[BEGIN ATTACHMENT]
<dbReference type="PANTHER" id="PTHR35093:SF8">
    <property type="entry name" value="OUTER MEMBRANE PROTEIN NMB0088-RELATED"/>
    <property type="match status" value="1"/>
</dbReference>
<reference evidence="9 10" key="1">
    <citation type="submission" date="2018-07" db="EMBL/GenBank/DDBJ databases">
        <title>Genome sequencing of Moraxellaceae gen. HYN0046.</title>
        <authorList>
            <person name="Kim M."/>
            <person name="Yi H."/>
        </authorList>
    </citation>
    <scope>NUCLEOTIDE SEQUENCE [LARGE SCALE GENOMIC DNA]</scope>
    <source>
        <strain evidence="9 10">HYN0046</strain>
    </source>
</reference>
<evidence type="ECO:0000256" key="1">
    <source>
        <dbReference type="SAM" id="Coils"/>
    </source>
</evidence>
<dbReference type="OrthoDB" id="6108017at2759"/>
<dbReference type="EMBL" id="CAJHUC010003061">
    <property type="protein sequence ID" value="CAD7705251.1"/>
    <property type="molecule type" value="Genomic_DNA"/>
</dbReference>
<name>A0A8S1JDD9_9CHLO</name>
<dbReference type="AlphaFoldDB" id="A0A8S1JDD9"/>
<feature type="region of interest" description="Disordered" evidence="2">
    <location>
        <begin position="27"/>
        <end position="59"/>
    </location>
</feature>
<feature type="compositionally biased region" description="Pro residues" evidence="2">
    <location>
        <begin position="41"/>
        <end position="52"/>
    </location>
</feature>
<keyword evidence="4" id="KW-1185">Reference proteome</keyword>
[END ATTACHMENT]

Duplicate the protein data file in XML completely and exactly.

<dbReference type="PANTHER" id="PTHR35093:SF8">
    <property type="entry name" value="OUTER MEMBRANE PROTEIN NMB0088-RELATED"/>
    <property type="match status" value="1"/>
</dbReference>
<reference evidence="9 10" key="1">
    <citation type="submission" date="2018-07" db="EMBL/GenBank/DDBJ databases">
        <title>Genome sequencing of Moraxellaceae gen. HYN0046.</title>
        <authorList>
            <person name="Kim M."/>
            <person name="Yi H."/>
        </authorList>
    </citation>
    <scope>NUCLEOTIDE SEQUENCE [LARGE SCALE GENOMIC DNA]</scope>
    <source>
        <strain evidence="9 10">HYN0046</strain>
    </source>
</reference>
<evidence type="ECO:0000256" key="1">
    <source>
        <dbReference type="SAM" id="Coils"/>
    </source>
</evidence>
<dbReference type="OrthoDB" id="6108017at2759"/>
<dbReference type="EMBL" id="CAJHUC010003061">
    <property type="protein sequence ID" value="CAD7705251.1"/>
    <property type="molecule type" value="Genomic_DNA"/>
</dbReference>
<name>A0A8S1JDD9_9CHLO</name>
<dbReference type="AlphaFoldDB" id="A0A8S1JDD9"/>
<feature type="region of interest" description="Disordered" evidence="2">
    <location>
        <begin position="27"/>
        <end position="59"/>
    </location>
</feature>
<feature type="compositionally biased region" description="Pro residues" evidence="2">
    <location>
        <begin position="41"/>
        <end position="52"/>
    </location>
</feature>
<keyword evidence="4" id="KW-1185">Reference proteome</keyword>